position, then that triple is not included in the output RDF graph."

However, 3.1.3.2 (INSERT - Informative) is about clarifying the usage of
INSERT, so I'm happy to include an example like this.

I've included the following text (adapted from the CONSTRUCT text in the
Query document):
"If any instantiation arising from the solution sequence produces a triple
containing an unbound variable or an illegal RDF construct, such as a
literal in subject or predicate position, then that triple is not inserted.
The template can contain triples with no variables (known as ground or
explicit triples), and these will also be inserted, providing the solution
sequence is not empty."

I have also added a new example 9 (thus shifting all subsequent examples up
a number).

======== Minor comments and typos ==========
>
> Abstract
> Operations are provided to update, create [and, => and] remove RDF graphs in a Graph Store.
>
>
Done.


> Section 2
> Unless overridden (for instance, by the SPARQL protocol), [then ==> delete then] the unnamed graph for the store will be the default graph for any operations on that store.
>
>
Already done from prior review.


> Section 2.1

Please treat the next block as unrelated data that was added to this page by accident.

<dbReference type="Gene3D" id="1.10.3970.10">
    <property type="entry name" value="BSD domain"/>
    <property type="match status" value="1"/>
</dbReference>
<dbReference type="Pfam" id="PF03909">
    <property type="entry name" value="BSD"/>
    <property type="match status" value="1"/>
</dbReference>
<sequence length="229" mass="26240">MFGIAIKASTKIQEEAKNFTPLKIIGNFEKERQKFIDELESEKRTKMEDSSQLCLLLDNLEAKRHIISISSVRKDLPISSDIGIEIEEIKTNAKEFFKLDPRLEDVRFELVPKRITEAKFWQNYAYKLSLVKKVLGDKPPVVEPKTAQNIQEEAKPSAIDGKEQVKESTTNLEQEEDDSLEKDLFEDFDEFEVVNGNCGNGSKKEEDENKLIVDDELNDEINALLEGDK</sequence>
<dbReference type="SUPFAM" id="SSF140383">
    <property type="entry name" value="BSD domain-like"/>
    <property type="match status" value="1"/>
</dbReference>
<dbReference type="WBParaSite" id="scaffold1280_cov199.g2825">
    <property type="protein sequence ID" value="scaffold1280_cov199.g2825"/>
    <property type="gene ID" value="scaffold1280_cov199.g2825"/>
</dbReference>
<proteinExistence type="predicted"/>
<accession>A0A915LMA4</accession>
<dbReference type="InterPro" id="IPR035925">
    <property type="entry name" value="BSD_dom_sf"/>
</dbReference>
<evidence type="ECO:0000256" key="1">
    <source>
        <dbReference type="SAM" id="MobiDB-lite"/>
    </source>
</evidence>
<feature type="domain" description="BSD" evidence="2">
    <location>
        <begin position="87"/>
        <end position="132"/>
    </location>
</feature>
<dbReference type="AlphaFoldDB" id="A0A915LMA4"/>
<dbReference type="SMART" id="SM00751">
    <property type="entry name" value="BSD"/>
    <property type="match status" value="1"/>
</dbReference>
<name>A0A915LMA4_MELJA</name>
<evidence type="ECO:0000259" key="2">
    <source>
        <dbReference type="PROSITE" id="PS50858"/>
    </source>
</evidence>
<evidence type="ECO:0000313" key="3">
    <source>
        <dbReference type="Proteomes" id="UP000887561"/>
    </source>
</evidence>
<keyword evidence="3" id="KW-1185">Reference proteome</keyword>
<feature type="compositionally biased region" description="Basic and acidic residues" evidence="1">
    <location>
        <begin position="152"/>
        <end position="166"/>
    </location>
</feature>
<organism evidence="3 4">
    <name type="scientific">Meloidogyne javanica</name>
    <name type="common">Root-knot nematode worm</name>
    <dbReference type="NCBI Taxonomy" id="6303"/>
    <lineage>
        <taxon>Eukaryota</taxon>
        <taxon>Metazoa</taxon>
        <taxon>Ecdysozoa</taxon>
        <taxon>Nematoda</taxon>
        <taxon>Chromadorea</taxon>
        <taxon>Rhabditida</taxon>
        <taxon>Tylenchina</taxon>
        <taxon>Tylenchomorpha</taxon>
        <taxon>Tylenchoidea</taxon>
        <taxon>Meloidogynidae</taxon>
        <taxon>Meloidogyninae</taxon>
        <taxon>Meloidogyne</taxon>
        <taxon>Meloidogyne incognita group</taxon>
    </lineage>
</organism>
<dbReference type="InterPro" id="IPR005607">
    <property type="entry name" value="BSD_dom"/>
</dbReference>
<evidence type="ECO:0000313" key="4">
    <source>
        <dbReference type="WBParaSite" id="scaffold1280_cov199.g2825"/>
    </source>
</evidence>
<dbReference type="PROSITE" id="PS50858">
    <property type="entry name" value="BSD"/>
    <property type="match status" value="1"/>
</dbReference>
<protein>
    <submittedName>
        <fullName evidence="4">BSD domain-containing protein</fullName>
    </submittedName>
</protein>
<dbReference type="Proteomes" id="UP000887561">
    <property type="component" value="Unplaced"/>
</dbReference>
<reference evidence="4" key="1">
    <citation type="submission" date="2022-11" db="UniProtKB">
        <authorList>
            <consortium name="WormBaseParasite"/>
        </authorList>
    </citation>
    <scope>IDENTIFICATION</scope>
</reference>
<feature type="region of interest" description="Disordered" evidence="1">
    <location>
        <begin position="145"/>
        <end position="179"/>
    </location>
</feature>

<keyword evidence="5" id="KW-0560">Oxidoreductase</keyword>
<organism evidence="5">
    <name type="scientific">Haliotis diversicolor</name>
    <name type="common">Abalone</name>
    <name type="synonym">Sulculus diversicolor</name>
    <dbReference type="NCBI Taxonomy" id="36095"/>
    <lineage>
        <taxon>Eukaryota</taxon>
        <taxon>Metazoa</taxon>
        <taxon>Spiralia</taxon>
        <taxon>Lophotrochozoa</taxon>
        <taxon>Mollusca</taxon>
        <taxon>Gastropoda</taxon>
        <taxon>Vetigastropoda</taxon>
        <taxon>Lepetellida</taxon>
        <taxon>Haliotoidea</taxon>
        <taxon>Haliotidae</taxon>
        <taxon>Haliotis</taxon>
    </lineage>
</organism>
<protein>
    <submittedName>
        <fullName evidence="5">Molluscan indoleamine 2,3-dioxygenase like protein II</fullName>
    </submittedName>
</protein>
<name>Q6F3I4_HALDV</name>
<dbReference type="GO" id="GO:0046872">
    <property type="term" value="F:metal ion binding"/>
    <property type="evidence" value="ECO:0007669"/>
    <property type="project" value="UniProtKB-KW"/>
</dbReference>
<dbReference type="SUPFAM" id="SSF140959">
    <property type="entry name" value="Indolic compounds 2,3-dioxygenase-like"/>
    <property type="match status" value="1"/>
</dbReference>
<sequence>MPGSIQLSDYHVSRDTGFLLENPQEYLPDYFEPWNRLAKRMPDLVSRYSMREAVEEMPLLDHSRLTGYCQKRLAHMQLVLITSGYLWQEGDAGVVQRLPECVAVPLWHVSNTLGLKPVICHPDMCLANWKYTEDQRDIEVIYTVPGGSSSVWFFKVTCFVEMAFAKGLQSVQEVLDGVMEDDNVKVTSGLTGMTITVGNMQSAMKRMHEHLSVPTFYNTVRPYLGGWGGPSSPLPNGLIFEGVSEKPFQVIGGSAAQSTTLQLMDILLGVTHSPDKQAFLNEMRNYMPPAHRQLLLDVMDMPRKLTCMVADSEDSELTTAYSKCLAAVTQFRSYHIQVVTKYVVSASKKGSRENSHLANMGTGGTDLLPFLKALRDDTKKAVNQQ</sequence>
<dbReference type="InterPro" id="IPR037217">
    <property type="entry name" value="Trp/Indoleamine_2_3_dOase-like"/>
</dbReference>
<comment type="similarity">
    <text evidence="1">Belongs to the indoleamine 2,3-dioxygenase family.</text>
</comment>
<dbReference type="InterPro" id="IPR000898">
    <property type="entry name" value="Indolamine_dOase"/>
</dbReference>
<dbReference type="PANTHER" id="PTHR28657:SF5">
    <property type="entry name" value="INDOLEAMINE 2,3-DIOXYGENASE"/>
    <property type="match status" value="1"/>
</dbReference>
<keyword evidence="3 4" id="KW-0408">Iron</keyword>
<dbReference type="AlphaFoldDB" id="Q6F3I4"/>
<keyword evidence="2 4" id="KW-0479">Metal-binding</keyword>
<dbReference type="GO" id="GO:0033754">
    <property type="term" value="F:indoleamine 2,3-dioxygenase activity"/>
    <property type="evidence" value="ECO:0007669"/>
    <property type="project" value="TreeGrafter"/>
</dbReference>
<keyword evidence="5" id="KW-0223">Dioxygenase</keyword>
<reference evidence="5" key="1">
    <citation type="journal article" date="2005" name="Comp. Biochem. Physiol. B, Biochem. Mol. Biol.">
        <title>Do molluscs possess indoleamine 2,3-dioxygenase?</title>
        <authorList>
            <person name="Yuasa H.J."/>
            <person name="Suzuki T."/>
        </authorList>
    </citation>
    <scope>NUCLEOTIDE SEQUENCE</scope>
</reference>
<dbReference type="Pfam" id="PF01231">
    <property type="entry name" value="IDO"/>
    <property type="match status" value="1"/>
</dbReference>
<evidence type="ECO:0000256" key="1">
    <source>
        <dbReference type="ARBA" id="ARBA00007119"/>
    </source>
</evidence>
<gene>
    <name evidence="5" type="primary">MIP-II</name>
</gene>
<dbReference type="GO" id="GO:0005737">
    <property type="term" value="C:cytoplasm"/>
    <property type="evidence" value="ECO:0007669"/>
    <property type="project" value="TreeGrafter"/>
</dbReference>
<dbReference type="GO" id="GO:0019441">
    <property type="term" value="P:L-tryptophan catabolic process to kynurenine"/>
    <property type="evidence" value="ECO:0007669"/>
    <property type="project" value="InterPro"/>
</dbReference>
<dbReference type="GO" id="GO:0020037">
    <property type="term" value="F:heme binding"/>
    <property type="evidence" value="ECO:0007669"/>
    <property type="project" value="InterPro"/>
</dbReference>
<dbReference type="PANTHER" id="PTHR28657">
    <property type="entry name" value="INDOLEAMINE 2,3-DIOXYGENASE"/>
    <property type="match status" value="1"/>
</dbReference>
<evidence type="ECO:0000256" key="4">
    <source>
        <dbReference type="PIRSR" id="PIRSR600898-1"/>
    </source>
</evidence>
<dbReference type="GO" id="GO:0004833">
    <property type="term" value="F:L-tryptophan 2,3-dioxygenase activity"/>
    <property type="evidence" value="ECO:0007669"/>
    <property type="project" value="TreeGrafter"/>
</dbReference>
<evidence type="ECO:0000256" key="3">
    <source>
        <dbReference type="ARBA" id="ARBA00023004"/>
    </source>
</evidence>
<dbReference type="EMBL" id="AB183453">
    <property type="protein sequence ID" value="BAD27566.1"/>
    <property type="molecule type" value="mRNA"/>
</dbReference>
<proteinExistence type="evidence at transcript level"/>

> Furthermore, the query service's RDF dataset and the update service's Graph Store [may ==> should be bold print for consistency] use different names for the same graphs.
>
> In general, may, should and must are not consistently bolded.
>
>
If any of these words do not appear in bold, then they should not be
interpreted according to RFC2119. They are legitimate words to use in
standard english, so there will be occasions where their use is required,
without the need for the RFC2119 interpretation.

There do appear to be a few cases where marking these words as RFC2119
makes sense, so I've tried to change this where I think it's appropriate.
One thing to point out is that the word "should" appears numerous times in
Appendix A (Security Considerations - Informative). As this is just an
informative section, I didn't think it was appropriate to mark any usage of